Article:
BEFORE THE EVENT:
- As I learned more about making pillowcases, I discovered the American Patchwork and Quilting (APQ) 1 Million Pillowcase Challenge. Their website provides free patterns, a charity list, and teaching tools I found to be invaluable as I prepared for this event.
- Knowing I wanted to divide our girls into groups for this project, I invited family members to join us for this meeting. Six adults were available to help, and it is important to note they are all currently registered Girl Scouts.
- I divided our nine girls into three groups and assigned two adults to each group. Wanting the girls to work with different people, I made sure they were not in a group being supervised by their mom or grandma. I also separated all the sisters across the different groups.
- This event was held at my house. There were three stations: one in the family room, one in the kitchen, and one in the dining room. Each station was equipped with the following: iron, ironing board, flat surface large enough to allow girls to pin the fabric (table or kitchen island), another table and sewing machine, scissors, seam ripper, pearl head straight pins, pincushion, thread, bobbin, and fabric. We were able to borrow these necessary supplies from the families in our troop (with the exception of the fabric). *If possible, it is a good idea to have an additional sewing machine in case you encounter technical difficulties during the event. (We needed three sewing machines, and we arranged for someone to bring a fourth. We actually ended up needing that extra one).
- Earlier in the school year, the girls agreed to spend some of the money they earned during the cookie sale to purchase fabric for this service project. I shopped during sales and used coupons when I could to purchase enough fabric for each girl to make one pillowcase. We decided to donate the pillowcases to Cincinnati Children's Hospital. We spent about $45 on fabric which ends up being $5/pillowcase. Since the stitches are not seen when using the tube method, we did not worry about matching the thread to the fabric. I happened to have spools of thread from past family projects, so our troop did not have to buy thread.
- To make this particular pillowcase, you need a 27" piece of fabric, a 9" piece of fabric, and a 2" piece of fabric. The ladies at Joann's allowed me to use the table in the fabric department and their super sharp scissors to trim the selvages and straighten the edges of the fabric. I highly recommend taking the time to prepare the fabric prior to the meeting. It is well worth your time and effort!
- Based on recommendations made by APQ, the machines were threaded and bobbins were full and loaded before the girls arrived at the meeting.
- To eliminate any disagreements over the fabric and to avoid wasting time during the meeting, the fabric was numbered and randomly assigned to the girls.
- As I previously mentioned, sisters were assigned to different groups, so my two daughters were not going to be working together. I asked one of the girls in the third group to come over about fifteen minutes early. She joined my two daughters, and they ironed their fabric before the rest of the troop arrived. Please continue reading and I will explain why this worked well for our troop.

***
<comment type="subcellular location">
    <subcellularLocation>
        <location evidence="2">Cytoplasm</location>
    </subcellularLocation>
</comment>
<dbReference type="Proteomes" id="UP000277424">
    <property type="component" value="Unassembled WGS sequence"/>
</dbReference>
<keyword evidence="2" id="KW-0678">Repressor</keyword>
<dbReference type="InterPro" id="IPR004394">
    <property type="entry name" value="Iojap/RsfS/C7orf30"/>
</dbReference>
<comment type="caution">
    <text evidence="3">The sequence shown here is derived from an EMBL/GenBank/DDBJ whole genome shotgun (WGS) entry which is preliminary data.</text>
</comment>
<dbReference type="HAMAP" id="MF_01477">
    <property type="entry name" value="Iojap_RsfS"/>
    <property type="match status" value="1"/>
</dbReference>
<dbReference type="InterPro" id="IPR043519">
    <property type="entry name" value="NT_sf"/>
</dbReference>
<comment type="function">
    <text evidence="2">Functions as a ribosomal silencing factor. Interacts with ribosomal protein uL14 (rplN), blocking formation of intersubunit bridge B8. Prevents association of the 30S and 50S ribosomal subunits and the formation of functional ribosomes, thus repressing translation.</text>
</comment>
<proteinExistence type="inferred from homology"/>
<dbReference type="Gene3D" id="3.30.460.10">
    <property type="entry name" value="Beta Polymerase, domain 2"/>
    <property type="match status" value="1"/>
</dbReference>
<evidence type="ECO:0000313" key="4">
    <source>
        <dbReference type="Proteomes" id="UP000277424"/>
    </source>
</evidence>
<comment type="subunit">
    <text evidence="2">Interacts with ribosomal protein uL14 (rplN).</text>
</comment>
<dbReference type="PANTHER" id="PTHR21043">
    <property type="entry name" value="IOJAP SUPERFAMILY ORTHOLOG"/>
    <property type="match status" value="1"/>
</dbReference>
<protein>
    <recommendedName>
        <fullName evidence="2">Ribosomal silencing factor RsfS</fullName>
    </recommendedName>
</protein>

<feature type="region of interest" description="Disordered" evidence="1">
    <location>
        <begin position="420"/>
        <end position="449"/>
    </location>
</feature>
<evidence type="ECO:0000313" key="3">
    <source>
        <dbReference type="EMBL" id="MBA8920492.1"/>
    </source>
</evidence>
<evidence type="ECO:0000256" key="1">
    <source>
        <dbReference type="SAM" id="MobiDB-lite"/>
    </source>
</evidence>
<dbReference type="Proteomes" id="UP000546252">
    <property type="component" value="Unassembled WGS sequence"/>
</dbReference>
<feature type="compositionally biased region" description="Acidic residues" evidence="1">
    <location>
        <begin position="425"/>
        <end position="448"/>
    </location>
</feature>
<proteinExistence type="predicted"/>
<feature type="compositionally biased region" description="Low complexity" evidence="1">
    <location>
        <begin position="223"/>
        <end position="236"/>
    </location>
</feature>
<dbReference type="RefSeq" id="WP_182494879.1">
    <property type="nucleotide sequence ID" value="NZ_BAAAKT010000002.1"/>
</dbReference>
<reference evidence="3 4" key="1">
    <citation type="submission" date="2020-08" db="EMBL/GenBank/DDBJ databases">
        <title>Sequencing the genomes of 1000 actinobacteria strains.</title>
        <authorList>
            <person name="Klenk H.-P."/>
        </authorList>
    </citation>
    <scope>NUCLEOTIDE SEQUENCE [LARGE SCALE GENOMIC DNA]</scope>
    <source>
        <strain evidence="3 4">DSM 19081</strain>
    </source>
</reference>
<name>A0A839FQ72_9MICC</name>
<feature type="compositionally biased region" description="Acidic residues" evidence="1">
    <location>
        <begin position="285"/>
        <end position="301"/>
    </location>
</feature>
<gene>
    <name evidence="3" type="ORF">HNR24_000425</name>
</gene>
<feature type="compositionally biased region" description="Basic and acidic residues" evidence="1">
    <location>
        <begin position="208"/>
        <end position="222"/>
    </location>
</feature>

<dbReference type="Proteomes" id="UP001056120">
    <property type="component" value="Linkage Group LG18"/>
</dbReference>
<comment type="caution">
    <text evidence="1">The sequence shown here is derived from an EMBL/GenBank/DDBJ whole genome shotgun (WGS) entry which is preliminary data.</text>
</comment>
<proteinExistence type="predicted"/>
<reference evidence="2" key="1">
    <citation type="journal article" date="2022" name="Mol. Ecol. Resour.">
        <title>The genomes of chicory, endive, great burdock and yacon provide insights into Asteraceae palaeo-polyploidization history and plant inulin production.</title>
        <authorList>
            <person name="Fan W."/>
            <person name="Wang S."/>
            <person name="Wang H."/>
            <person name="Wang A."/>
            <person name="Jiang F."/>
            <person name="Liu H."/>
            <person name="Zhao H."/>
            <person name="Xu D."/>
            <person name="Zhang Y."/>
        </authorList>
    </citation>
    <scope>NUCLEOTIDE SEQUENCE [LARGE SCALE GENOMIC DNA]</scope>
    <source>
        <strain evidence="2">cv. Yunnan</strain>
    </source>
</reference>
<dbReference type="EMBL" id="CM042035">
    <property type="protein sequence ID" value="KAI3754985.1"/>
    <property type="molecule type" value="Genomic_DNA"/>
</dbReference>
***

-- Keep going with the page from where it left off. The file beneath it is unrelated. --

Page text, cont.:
- When the girls arrived, they drew numbers to randomly assign the fabric.
- After saying the Girl Scout Promise, we watched the Missouri Star Quilt Company Tube Method Tutorial. I had planned to have one of the more experienced sewers in our group of volunteers to give a brief overview of sewing machine basics, but in all the excitement of the day, I completely forgot! Some of the girls had never used a sewing machine before, so this presentation would have been beneficial.
- After watching the tutorial, my daughters and the girl who came to the meeting early started pinning their fabric. At the same time, a second girl in each group ironed her fabric, and the third girl either helped one of the other two or waited patiently for her turn. Once the first girl started sewing, the second girl started pinning, and the third girl began ironing her fabric. This system worked well for our troop. If we were to do this again, I would set it up the same way.
- When the girls finished, they were asked to work on an endangered animal crossword puzzle and word search. This helped us gear up for the Junior Animal Habitat badge they will earn at our next meeting and during our Zoo Overnight in May.
AFTER THE EVENT:
- Although we ran into some technical difficulties with one of the machines, and two of our nine girls had to rip out side seams and begin again, this project went very smoothly. Everyone had completed their pillowcase before the meeting was scheduled to end. We even had time to snap a couple pictures.
- Not only is this is great service project, it could satisfy a number of badge steps (For example, you could make it work for the Brownie Philanthropist badge or for Step 2 of the Junior Independence badge).
- We ordered sewing machine fun patches from Council so the girls would remember this event.
|At Cincinnati Children's Hospital|